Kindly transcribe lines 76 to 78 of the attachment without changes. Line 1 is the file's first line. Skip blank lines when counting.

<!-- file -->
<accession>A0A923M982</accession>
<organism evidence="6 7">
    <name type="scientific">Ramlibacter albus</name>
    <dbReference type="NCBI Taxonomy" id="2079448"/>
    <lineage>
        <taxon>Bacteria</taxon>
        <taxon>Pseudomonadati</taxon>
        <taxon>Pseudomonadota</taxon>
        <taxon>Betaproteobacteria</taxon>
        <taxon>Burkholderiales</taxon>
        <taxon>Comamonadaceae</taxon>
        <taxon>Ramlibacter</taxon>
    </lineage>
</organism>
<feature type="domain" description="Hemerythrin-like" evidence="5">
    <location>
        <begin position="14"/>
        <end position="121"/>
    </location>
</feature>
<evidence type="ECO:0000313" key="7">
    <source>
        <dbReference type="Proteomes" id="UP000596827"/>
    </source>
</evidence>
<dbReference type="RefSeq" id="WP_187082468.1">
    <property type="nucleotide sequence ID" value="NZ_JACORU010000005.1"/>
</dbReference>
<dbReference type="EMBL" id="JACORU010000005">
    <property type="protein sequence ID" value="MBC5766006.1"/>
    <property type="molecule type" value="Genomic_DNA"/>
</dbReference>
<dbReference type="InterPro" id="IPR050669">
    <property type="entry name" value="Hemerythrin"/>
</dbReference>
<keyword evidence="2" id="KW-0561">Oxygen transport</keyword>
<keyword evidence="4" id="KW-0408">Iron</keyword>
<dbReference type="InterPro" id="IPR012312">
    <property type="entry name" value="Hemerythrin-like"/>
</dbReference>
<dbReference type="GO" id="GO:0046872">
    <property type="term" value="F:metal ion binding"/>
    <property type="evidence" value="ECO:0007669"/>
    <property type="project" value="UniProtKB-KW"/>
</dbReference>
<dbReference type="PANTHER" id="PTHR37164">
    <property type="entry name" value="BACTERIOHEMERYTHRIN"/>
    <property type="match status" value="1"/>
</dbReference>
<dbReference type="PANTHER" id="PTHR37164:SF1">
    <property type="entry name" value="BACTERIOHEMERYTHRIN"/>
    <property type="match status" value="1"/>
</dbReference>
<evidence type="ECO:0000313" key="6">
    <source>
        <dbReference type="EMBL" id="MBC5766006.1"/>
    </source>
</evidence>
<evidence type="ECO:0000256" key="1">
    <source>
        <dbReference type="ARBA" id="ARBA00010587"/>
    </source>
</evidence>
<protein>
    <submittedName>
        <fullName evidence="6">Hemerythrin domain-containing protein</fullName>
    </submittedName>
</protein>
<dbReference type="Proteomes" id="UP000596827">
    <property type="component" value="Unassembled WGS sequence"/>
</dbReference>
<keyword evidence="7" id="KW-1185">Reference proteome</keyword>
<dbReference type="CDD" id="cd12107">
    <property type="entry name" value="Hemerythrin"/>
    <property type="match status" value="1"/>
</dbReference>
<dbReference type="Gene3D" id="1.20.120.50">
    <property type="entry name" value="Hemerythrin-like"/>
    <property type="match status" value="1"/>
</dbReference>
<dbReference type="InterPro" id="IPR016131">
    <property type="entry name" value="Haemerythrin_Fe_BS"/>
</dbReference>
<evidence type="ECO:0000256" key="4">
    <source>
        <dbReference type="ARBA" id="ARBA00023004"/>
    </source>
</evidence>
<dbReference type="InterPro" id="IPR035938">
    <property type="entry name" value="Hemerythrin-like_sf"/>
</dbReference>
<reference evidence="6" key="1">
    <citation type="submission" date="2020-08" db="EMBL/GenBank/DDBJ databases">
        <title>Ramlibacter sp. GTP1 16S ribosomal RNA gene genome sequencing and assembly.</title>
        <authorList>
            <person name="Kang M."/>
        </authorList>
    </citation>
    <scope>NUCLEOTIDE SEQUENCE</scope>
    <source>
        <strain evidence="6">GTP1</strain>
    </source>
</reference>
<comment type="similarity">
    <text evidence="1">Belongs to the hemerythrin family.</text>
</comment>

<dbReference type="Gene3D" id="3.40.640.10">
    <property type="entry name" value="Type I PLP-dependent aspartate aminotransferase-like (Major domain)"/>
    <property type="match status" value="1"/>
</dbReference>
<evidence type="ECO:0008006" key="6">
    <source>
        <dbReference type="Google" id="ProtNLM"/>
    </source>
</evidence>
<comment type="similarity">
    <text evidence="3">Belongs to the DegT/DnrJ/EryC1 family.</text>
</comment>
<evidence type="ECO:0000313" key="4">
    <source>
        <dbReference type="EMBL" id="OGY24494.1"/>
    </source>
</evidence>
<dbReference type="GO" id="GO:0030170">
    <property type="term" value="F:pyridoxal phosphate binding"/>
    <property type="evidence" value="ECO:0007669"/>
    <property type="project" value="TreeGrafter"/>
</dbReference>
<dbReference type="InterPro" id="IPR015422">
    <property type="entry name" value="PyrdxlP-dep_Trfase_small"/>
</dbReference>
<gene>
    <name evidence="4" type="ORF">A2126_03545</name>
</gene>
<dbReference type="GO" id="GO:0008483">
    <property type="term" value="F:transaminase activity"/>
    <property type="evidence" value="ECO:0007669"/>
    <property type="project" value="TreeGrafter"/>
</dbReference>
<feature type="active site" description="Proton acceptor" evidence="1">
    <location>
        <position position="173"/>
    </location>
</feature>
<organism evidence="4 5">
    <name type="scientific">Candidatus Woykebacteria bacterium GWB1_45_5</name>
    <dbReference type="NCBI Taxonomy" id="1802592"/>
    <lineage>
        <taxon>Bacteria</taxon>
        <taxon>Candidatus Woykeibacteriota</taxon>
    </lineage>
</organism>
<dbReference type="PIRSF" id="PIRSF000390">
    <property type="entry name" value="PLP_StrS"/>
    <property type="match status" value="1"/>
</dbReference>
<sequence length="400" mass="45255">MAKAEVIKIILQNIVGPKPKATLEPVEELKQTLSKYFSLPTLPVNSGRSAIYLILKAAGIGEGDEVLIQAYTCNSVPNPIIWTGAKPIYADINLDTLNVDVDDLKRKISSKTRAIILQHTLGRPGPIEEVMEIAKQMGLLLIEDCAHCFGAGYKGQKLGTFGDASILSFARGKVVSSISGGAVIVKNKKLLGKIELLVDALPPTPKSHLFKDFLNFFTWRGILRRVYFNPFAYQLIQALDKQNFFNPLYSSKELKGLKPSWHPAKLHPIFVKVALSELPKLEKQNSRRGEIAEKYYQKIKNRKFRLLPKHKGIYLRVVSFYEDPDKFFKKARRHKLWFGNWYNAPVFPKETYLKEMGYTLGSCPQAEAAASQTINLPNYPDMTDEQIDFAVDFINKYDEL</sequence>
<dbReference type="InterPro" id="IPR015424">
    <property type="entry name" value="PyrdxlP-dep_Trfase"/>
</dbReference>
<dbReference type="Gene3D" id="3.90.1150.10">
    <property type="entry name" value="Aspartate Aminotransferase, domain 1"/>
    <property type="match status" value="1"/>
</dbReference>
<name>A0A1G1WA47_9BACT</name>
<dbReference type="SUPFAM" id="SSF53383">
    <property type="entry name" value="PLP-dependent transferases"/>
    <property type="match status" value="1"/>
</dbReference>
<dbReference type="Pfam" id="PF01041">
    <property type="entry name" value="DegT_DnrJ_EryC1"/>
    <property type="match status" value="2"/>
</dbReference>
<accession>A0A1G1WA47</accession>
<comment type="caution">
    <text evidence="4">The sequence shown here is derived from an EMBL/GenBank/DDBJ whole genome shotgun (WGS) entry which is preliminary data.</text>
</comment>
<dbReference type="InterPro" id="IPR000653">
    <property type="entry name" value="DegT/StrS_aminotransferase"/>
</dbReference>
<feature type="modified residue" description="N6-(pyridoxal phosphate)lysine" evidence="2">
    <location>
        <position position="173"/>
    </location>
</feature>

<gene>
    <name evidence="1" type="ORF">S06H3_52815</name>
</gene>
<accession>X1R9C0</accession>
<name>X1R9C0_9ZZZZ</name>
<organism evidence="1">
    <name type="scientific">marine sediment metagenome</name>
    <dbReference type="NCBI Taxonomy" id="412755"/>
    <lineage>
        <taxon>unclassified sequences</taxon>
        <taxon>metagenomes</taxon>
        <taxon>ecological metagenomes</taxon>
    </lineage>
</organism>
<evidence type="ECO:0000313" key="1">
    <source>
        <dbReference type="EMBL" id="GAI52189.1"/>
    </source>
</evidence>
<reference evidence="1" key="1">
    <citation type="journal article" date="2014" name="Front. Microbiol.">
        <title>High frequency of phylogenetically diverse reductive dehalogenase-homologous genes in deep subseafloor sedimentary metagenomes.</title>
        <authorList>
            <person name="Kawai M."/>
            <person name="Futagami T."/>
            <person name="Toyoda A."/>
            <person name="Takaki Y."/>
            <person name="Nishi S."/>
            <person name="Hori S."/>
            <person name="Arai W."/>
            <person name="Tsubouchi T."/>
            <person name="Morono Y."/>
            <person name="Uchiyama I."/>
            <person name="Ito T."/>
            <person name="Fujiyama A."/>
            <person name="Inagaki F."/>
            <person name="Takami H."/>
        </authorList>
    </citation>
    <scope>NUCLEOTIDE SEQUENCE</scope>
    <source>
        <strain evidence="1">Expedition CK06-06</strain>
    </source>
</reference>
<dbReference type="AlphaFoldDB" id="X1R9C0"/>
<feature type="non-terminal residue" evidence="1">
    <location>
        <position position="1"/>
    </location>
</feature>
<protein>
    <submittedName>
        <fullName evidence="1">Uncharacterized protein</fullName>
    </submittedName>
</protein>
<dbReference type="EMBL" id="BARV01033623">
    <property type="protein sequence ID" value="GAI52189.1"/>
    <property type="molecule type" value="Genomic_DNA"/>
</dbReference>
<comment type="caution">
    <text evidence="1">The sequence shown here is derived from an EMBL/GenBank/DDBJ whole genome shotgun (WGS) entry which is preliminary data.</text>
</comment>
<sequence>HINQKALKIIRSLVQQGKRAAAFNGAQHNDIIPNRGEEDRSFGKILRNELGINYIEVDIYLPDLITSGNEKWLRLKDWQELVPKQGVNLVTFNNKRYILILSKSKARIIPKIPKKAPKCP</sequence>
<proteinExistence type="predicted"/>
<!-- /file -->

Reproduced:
</dbReference>
<dbReference type="Gene3D" id="1.20.120.50">
    <property type="entry name" value="Hemerythrin-like"/>